• Synovial fluid
    • Reinforcing ligaments
  17. What is the purpose of articular (hyaline) cartilage in a synovial joint?
    Reduces friction, absorbs shock
  18. What does the joint cavity in a synovial joint contain?
    Synovial fluid
  19. What are the two structures of the articular capsule?
    • External fibrous layer
    • Internal synovial membrane
  20. Which structure in the articular capsule is composed of dense, irregular CT and functions in tensile strength?
    External fibrous layer
  21. Which structure in the articular capsule is composed of areolar CT and functions in secreting synovial fluid?
    Internal synovial membrane
  22. What is synovial fluid and its purpose in a synovial joint?
    Viscous, blood filtrate that contains hyaluronic acid and lubricates and nourishes articular cartilage.
  23. What are reinforcing ligaments and the three types?
    • Surround joint to give it extra strength
    • Three types are capsular (intrinsic), extracapsular, and intracapsular.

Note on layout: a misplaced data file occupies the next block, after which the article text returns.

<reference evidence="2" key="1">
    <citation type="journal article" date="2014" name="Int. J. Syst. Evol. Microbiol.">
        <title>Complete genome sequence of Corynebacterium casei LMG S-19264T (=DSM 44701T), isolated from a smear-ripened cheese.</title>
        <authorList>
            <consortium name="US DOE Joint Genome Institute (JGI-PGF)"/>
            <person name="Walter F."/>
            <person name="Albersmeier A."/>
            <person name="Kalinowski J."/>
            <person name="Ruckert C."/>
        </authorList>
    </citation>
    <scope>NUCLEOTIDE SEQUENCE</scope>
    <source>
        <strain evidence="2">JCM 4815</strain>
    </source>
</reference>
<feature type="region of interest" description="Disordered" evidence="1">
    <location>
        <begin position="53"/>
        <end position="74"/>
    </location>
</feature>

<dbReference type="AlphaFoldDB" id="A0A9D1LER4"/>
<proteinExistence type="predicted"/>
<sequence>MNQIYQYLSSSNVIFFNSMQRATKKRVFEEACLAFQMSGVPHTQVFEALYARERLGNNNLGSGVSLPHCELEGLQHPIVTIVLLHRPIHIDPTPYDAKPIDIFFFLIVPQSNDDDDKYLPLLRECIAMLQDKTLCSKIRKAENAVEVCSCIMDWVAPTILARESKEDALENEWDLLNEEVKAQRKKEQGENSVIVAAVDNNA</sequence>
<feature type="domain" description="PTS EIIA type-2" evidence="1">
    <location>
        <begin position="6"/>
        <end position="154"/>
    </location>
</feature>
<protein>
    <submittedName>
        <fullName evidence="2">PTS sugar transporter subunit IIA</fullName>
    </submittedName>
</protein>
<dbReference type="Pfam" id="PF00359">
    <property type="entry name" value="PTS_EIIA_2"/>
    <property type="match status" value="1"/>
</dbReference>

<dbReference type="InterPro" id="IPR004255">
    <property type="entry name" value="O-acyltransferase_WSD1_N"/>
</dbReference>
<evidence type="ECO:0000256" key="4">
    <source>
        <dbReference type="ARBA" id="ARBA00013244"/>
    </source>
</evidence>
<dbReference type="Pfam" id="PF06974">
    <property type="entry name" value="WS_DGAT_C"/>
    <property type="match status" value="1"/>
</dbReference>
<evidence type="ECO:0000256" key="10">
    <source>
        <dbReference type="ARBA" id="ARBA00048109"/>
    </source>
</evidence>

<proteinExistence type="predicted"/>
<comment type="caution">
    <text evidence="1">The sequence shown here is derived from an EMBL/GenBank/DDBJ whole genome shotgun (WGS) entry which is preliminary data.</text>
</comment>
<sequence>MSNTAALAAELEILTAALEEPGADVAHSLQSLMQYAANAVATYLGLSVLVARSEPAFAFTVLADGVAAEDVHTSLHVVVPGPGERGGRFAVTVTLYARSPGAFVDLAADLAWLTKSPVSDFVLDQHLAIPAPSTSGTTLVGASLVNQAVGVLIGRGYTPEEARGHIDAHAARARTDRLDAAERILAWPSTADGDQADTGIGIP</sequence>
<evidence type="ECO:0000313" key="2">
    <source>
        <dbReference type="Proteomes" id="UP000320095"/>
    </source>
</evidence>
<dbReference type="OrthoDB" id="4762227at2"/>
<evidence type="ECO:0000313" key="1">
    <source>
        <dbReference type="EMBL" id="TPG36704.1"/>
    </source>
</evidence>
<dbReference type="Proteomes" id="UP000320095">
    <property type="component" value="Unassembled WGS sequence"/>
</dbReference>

24. Which type of the reinforcing ligament is the thickening of fibrous capsule to form a ligament?
    Capsular (intrinsic)
  25. Which type of the reinforcing ligament are distinct ligaments outside capsule?
    Extracapsular
  26. Which type of the reinforcing ligament are the distinct ligaments inside capsule (between fibrous layer and synovial membrane)?
    Intracapsular
  27. What is a bursae and its function?
    • Flattened bag “purse” of fibrous connective tissue, internal synovial membrane and synovial fluid
    • Its function is to reduce friction during joint activity.
  28. What is a tendon sheath?
    Elongated bursa along tendon
  29. What are some examples of synovial joints?
    • Knee joints
    • Shoulder
    • Elbow
    • Hip
    • Temporomandibular
  30. What is joint hypermobility?
    Joints that stretch farther than normal
  31. What are the four causes of joint hypermobility?
    • Abnormally shaped bone ends
    • Shallow joint socket
    • Collagen defect (weak ligaments)
    • Decreased muscle tone
  32. What are the three joints within the synovial cavity of the knee?
    • Two tibiofemoral joints
    • One femoropatellar joint
  33. What type of joint is the knee considered?
    Hinge joint
  34. Where are the two tibiofemoral joints located?
    • Lateral condyle of femur, lateral meniscus, and lateral condyle of tibia
    • Medial condyle of femur, medial meniscus, and medial condyle of tibia
  35. Where is the femoropatellar joint located?
    • Patella
    • Patellar surface of femur
  36. What are the three structures of the extracapsular ligaments?
    • Patellar
    • Fibular collateral ligament
    • Tibial collateral ligament